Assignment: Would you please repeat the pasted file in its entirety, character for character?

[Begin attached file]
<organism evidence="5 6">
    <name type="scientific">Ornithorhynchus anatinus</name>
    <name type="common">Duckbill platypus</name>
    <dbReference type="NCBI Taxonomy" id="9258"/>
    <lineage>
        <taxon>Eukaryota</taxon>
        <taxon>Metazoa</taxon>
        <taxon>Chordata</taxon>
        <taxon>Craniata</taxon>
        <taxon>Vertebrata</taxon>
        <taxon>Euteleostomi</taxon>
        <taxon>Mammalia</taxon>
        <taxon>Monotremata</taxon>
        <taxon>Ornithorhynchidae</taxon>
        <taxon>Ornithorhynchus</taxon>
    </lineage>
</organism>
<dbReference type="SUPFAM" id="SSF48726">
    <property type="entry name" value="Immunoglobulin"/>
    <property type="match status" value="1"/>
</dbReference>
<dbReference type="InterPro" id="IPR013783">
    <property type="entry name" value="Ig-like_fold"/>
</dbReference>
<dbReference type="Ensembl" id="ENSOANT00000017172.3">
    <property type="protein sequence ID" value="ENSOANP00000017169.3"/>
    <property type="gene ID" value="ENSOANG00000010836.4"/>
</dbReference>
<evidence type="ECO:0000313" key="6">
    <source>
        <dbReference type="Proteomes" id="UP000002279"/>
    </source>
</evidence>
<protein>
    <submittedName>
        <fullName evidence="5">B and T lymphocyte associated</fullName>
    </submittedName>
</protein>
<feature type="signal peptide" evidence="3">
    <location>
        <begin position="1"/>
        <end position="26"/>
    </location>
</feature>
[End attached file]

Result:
<organism evidence="5 6">
    <name type="scientific">Ornithorhynchus anatinus</name>
    <name type="common">Duckbill platypus</name>
    <dbReference type="NCBI Taxonomy" id="9258"/>
    <lineage>
        <taxon>Eukaryota</taxon>
        <taxon>Metazoa</taxon>
        <taxon>Chordata</taxon>
        <taxon>Craniata</taxon>
        <taxon>Vertebrata</taxon>
        <taxon>Euteleostomi</taxon>
        <taxon>Mammalia</taxon>
        <taxon>Monotremata</taxon>
        <taxon>Ornithorhynchidae</taxon>
        <taxon>Ornithorhynchus</taxon>
    </lineage>
</organism>
<dbReference type="SUPFAM" id="SSF48726">
    <property type="entry name" value="Immunoglobulin"/>
    <property type="match status" value="1"/>
</dbReference>
<dbReference type="InterPro" id="IPR013783">
    <property type="entry name" value="Ig-like_fold"/>
</dbReference>
<dbReference type="Ensembl" id="ENSOANT00000017172.3">
    <property type="protein sequence ID" value="ENSOANP00000017169.3"/>
    <property type="gene ID" value="ENSOANG00000010836.4"/>
</dbReference>
<evidence type="ECO:0000313" key="6">
    <source>
        <dbReference type="Proteomes" id="UP000002279"/>
    </source>
</evidence>
<protein>
    <submittedName>
        <fullName evidence="5">B and T lymphocyte associated</fullName>
    </submittedName>
</protein>
<feature type="signal peptide" evidence="3">
    <location>
        <begin position="1"/>
        <end position="26"/>
    </location>
</feature>